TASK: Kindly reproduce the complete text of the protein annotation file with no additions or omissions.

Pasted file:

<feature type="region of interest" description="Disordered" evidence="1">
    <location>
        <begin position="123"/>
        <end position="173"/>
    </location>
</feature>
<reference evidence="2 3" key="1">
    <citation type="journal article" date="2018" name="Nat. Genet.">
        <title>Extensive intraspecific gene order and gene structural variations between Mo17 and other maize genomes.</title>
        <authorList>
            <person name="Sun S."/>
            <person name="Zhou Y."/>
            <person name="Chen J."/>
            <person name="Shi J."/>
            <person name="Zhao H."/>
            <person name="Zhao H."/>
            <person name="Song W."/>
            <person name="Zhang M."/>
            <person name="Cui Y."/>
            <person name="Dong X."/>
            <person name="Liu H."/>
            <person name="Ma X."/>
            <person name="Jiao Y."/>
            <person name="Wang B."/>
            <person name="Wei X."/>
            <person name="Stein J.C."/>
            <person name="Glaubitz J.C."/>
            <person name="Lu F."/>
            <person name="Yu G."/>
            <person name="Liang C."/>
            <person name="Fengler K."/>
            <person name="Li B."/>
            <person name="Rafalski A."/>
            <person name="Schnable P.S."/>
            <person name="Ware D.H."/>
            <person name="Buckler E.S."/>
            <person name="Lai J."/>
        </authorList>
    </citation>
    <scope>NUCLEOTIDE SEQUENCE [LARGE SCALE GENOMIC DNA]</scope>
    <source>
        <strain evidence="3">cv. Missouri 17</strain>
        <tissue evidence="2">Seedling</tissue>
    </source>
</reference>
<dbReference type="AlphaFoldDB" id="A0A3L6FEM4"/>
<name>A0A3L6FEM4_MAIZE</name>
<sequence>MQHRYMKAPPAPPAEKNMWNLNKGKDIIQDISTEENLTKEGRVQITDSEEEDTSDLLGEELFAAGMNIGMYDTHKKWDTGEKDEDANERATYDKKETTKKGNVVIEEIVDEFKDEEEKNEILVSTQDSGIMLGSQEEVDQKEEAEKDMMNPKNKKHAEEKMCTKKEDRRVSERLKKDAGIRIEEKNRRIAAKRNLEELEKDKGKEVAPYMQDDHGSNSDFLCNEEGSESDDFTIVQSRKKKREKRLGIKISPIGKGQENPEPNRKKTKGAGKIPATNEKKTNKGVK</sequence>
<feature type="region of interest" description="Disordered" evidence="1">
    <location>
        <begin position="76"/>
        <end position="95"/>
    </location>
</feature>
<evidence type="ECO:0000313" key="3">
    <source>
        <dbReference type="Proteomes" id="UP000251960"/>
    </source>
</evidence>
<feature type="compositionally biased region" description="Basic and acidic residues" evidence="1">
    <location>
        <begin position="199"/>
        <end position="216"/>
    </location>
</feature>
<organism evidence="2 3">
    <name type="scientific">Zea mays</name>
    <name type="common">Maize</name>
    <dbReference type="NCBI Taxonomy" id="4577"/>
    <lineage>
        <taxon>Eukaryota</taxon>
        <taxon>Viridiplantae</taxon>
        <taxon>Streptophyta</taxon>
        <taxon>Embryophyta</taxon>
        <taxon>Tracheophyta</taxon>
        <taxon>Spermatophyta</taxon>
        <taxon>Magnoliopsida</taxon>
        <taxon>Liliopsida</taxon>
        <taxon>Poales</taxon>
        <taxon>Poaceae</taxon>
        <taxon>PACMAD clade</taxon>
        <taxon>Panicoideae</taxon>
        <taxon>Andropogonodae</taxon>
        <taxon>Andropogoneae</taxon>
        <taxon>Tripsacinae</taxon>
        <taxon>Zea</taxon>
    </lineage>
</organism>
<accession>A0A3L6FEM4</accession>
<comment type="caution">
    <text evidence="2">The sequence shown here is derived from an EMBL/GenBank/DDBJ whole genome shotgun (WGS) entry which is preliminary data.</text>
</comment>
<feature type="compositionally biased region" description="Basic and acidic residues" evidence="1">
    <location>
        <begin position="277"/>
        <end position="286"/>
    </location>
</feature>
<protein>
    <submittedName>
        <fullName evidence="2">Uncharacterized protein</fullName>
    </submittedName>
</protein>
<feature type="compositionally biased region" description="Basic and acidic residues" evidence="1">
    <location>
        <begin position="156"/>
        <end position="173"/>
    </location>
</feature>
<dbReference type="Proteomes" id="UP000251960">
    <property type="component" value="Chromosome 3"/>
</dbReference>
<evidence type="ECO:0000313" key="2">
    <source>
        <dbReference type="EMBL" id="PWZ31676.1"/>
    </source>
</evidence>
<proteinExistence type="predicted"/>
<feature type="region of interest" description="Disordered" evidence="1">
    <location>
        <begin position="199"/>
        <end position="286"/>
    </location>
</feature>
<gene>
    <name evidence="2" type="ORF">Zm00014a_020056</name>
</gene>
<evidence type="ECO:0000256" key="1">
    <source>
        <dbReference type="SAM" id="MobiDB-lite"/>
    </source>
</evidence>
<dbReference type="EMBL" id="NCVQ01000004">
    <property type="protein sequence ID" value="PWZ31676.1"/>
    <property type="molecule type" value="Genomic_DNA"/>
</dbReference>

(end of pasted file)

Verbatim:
<feature type="region of interest" description="Disordered" evidence="1">
    <location>
        <begin position="123"/>
        <end position="173"/>
    </location>
</feature>
<reference evidence="2 3" key="1">
    <citation type="journal article" date="2018" name="Nat. Genet.">
        <title>Extensive intraspecific gene order and gene structural variations between Mo17 and other maize genomes.</title>
        <authorList>
            <person name="Sun S."/>
            <person name="Zhou Y."/>
            <person name="Chen J."/>
            <person name="Shi J."/>
            <person name="Zhao H."/>
            <person name="Zhao H."/>
            <person name="Song W."/>
            <person name="Zhang M."/>
            <person name="Cui Y."/>
            <person name="Dong X."/>
            <person name="Liu H."/>
            <person name="Ma X."/>
            <person name="Jiao Y."/>
            <person name="Wang B."/>
            <person name="Wei X."/>
            <person name="Stein J.C."/>
            <person name="Glaubitz J.C."/>
            <person name="Lu F."/>
            <person name="Yu G."/>
            <person name="Liang C."/>
            <person name="Fengler K."/>
            <person name="Li B."/>
            <person name="Rafalski A."/>
            <person name="Schnable P.S."/>
            <person name="Ware D.H."/>
            <person name="Buckler E.S."/>
            <person name="Lai J."/>
        </authorList>
    </citation>
    <scope>NUCLEOTIDE SEQUENCE [LARGE SCALE GENOMIC DNA]</scope>
    <source>
        <strain evidence="3">cv. Missouri 17</strain>
        <tissue evidence="2">Seedling</tissue>
    </source>
</reference>
<dbReference type="AlphaFoldDB" id="A0A3L6FEM4"/>
<name>A0A3L6FEM4_MAIZE</name>
<sequence>MQHRYMKAPPAPPAEKNMWNLNKGKDIIQDISTEENLTKEGRVQITDSEEEDTSDLLGEELFAAGMNIGMYDTHKKWDTGEKDEDANERATYDKKETTKKGNVVIEEIVDEFKDEEEKNEILVSTQDSGIMLGSQEEVDQKEEAEKDMMNPKNKKHAEEKMCTKKEDRRVSERLKKDAGIRIEEKNRRIAAKRNLEELEKDKGKEVAPYMQDDHGSNSDFLCNEEGSESDDFTIVQSRKKKREKRLGIKISPIGKGQENPEPNRKKTKGAGKIPATNEKKTNKGVK</sequence>
<feature type="region of interest" description="Disordered" evidence="1">
    <location>
        <begin position="76"/>
        <end position="95"/>
    </location>
</feature>
<evidence type="ECO:0000313" key="3">
    <source>
        <dbReference type="Proteomes" id="UP000251960"/>
    </source>
</evidence>
<feature type="compositionally biased region" description="Basic and acidic residues" evidence="1">
    <location>
        <begin position="199"/>
        <end position="216"/>
    </location>
</feature>
<organism evidence="2 3">
    <name type="scientific">Zea mays</name>
    <name type="common">Maize</name>
    <dbReference type="NCBI Taxonomy" id="4577"/>
    <lineage>
        <taxon>Eukaryota</taxon>
        <taxon>Viridiplantae</taxon>
        <taxon>Streptophyta</taxon>
        <taxon>Embryophyta</taxon>
        <taxon>Tracheophyta</taxon>
        <taxon>Spermatophyta</taxon>
        <taxon>Magnoliopsida</taxon>
        <taxon>Liliopsida</taxon>
        <taxon>Poales</taxon>
        <taxon>Poaceae</taxon>
        <taxon>PACMAD clade</taxon>
        <taxon>Panicoideae</taxon>
        <taxon>Andropogonodae</taxon>
        <taxon>Andropogoneae</taxon>
        <taxon>Tripsacinae</taxon>
        <taxon>Zea</taxon>
    </lineage>
</organism>
<accession>A0A3L6FEM4</accession>
<comment type="caution">
    <text evidence="2">The sequence shown here is derived from an EMBL/GenBank/DDBJ whole genome shotgun (WGS) entry which is preliminary data.</text>
</comment>
<feature type="compositionally biased region" description="Basic and acidic residues" evidence="1">
    <location>
        <begin position="277"/>
        <end position="286"/>
    </location>
</feature>
<protein>
    <submittedName>
        <fullName evidence="2">Uncharacterized protein</fullName>
    </submittedName>
</protein>
<feature type="compositionally biased region" description="Basic and acidic residues" evidence="1">
    <location>
        <begin position="156"/>
        <end position="173"/>
    </location>
</feature>
<dbReference type="Proteomes" id="UP000251960">
    <property type="component" value="Chromosome 3"/>
</dbReference>
<evidence type="ECO:0000313" key="2">
    <source>
        <dbReference type="EMBL" id="PWZ31676.1"/>
    </source>
</evidence>
<proteinExistence type="predicted"/>
<feature type="region of interest" description="Disordered" evidence="1">
    <location>
        <begin position="199"/>
        <end position="286"/>
    </location>
</feature>
<gene>
    <name evidence="2" type="ORF">Zm00014a_020056</name>
</gene>
<evidence type="ECO:0000256" key="1">
    <source>
        <dbReference type="SAM" id="MobiDB-lite"/>
    </source>
</evidence>
<dbReference type="EMBL" id="NCVQ01000004">
    <property type="protein sequence ID" value="PWZ31676.1"/>
    <property type="molecule type" value="Genomic_DNA"/>
</dbReference>